John Rankin

To Spin or Cast: That Is the Question

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shimnaAll bass fishermen have their own ideas concerning the use of spinning and bait casting reels. Most of us love one and shun the other due to experiences, and simply the way we were taught to fish. To spin or cast baits around for smallmouth bass really comes down to the conditions we are fishing in, and size/weight of lures we are casting. Let’s take a look at the pros and cons of each reel type, and see if you might want to consider changing the reel you are favoring most.

When deciding to use a spinning reel or baitcaster it is important to keep in mind modern spinning reels and baitcasting reels are vastly superior to what you might have grown up using. I say this because many people fishing stick to a particular type of reel because it is what they learned to use as a kid. This skews their attitude towards giving a different operating fishing reel a try. Old baitcasting reels were well known for backlashing. I call this mess a “crow’s nest” as the pile of line is as difficult to clear as taking apart a bird nest piece by piece.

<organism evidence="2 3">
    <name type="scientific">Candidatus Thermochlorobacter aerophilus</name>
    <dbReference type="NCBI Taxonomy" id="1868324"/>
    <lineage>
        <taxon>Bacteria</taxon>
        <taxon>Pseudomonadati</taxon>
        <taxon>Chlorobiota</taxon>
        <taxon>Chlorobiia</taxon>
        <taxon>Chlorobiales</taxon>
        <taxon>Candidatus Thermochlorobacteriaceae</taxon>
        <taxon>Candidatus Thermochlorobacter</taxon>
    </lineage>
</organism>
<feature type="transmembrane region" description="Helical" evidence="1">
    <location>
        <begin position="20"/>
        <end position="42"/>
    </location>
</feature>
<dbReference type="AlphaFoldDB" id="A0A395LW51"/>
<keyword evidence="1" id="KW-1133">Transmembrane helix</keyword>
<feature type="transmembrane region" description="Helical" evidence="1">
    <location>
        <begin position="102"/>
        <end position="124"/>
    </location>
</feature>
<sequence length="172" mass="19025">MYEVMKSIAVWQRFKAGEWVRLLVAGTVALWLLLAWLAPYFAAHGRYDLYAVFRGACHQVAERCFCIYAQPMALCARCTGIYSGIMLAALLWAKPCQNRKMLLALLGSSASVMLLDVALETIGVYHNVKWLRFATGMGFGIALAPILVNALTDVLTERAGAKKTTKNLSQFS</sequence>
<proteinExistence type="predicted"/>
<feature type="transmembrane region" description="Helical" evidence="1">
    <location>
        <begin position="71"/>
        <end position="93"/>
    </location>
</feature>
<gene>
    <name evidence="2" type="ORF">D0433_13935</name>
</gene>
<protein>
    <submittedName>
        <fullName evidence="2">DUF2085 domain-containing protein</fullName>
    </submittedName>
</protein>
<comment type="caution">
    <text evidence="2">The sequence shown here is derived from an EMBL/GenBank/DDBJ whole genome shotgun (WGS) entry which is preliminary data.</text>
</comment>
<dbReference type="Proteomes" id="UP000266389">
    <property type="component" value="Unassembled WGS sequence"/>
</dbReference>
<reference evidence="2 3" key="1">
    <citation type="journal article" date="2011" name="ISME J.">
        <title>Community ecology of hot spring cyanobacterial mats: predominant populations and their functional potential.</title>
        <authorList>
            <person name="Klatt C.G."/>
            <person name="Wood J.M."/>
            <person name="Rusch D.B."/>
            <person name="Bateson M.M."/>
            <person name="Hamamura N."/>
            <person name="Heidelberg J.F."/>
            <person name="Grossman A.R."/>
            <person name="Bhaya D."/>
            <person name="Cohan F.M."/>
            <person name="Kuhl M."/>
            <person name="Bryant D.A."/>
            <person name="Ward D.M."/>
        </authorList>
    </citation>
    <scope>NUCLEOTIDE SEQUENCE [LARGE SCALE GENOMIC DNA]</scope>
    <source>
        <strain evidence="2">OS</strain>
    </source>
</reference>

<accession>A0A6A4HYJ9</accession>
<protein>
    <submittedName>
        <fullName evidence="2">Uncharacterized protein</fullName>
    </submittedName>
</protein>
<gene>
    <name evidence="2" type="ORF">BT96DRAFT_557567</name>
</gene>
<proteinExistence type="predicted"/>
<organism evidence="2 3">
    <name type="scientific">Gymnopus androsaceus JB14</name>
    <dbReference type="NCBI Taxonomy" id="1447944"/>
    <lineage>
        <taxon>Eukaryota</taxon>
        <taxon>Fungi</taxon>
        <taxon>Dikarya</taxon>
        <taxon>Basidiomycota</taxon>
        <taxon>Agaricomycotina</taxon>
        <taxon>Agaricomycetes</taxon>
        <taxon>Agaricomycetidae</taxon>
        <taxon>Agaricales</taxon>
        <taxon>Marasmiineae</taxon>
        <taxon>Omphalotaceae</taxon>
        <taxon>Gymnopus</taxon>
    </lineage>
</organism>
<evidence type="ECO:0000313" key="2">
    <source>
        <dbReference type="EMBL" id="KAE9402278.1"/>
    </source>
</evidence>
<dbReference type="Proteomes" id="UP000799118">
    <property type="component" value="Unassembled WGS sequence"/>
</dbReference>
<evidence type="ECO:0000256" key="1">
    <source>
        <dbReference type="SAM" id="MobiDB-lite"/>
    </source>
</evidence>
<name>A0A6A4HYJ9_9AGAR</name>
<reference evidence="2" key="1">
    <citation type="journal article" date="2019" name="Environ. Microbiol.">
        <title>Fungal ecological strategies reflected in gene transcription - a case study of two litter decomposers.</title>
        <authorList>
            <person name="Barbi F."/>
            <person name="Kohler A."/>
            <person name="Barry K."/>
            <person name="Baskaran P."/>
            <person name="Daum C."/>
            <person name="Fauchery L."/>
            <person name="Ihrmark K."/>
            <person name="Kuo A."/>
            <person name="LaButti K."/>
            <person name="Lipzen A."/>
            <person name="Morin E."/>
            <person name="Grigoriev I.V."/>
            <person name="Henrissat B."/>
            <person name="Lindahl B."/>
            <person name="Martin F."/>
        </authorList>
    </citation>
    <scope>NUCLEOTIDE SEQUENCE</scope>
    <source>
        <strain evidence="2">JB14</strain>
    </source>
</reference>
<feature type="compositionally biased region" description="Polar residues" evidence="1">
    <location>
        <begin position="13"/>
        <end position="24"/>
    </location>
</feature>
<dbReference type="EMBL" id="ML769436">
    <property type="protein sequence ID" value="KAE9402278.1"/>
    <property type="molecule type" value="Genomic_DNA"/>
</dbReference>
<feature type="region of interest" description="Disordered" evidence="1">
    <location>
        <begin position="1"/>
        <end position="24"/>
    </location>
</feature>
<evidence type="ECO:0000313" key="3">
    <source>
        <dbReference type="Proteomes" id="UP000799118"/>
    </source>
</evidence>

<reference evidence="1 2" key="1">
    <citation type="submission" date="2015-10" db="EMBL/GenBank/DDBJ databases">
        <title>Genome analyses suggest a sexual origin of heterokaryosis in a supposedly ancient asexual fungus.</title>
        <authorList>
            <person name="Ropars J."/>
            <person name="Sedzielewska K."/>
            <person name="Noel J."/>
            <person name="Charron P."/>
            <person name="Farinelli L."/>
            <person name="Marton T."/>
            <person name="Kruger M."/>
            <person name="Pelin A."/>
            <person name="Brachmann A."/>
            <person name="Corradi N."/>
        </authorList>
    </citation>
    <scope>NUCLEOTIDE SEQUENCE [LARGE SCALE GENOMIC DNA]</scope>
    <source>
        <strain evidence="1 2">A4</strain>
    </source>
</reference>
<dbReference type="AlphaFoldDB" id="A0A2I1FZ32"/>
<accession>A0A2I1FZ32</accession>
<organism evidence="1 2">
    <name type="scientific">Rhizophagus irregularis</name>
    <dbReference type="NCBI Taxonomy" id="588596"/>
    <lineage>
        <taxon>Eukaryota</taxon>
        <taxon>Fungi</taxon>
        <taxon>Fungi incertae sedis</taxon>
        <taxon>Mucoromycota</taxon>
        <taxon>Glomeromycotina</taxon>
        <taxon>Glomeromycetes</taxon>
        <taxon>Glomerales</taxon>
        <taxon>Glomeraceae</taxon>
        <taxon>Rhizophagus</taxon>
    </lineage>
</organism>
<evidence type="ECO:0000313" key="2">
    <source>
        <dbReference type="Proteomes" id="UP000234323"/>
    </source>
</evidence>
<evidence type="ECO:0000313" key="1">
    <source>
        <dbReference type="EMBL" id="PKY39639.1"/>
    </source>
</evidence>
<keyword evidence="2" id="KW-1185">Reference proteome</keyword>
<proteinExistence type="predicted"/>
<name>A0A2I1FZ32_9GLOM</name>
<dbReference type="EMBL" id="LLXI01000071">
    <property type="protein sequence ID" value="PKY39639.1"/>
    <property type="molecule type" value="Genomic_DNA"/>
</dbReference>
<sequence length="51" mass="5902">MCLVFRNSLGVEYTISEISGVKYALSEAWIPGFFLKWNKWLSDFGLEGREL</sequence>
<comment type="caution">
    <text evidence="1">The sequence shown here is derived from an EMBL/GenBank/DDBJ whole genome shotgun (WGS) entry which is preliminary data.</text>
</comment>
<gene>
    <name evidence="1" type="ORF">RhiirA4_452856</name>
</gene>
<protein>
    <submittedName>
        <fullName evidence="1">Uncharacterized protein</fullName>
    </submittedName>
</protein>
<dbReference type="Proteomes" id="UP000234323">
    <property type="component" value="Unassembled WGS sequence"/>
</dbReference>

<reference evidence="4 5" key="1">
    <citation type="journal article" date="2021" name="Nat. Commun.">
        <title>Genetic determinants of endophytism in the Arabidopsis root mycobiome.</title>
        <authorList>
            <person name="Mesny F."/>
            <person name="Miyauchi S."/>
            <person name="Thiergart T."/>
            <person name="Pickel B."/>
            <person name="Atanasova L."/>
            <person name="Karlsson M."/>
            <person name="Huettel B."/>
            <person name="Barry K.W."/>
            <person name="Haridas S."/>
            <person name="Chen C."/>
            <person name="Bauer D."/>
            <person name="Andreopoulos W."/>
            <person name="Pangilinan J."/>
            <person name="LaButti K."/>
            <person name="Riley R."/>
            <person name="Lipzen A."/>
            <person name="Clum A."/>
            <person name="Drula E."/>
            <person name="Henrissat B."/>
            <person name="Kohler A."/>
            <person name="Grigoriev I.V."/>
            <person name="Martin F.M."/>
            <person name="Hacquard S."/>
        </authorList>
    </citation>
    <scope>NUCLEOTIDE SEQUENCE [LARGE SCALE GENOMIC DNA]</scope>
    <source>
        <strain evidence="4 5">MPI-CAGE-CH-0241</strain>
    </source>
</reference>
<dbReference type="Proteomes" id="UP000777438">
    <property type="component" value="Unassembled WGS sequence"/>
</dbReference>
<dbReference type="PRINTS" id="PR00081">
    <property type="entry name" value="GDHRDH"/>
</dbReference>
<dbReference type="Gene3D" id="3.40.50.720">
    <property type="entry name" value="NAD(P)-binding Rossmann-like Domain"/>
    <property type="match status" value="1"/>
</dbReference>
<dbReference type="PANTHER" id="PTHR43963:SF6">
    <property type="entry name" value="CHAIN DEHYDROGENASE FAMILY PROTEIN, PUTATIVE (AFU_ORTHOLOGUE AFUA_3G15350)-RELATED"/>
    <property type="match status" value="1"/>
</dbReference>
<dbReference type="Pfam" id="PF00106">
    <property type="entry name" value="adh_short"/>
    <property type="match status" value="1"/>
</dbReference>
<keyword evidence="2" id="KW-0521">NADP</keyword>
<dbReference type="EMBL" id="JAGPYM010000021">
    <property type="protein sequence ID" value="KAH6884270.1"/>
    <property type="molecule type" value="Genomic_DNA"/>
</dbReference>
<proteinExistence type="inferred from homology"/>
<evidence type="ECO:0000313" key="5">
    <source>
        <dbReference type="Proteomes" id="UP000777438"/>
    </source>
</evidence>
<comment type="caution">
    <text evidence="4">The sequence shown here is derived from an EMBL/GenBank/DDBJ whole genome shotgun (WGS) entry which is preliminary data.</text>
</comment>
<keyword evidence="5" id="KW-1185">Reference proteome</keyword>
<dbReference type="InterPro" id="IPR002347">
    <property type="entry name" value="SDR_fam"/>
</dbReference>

Modern baitcasting reels have solved this problem with innovation and better construction. Casting reels are the choice for many pro’s due to more control over bait placement and speed of casting. Let’s face it, the only way to catch fish is putting your bait in the water, so it makes sense the more time the lure spends in the smallmouths living room the more often you are going to catch him. This is a big plus for selecting a bait casting reel.

Another reason for going with a casting reel is heavier line can be used. Spinning reels, unless they are very large saltwater, and to some extent freshwater reels, do not handle the heavier weight lines as well as casting reels. One other factor for going with a casting reel is their durability. Plainly put, there reels last longer, and this is important when you shell out serious cash for a good reel.

Now, the time to use a spinning reel is when casting light baits, jigs, drop shotting and other finesse techniques. Under docks is a great example of where the spinning reel out shines the bait caster. Lighter line can be used and this translates into better feel when a fish picks up your bait.

To spin or cast is a decision all fishermen will make at some point in their lifetime. Personally, I like both, and carry both so I have the best reel for the situation. I typically use my baitcaster for spinnerbaits, crankbaits, jerkbaits and sometimes wacky and texas rigged baits. You might want to try this as well.

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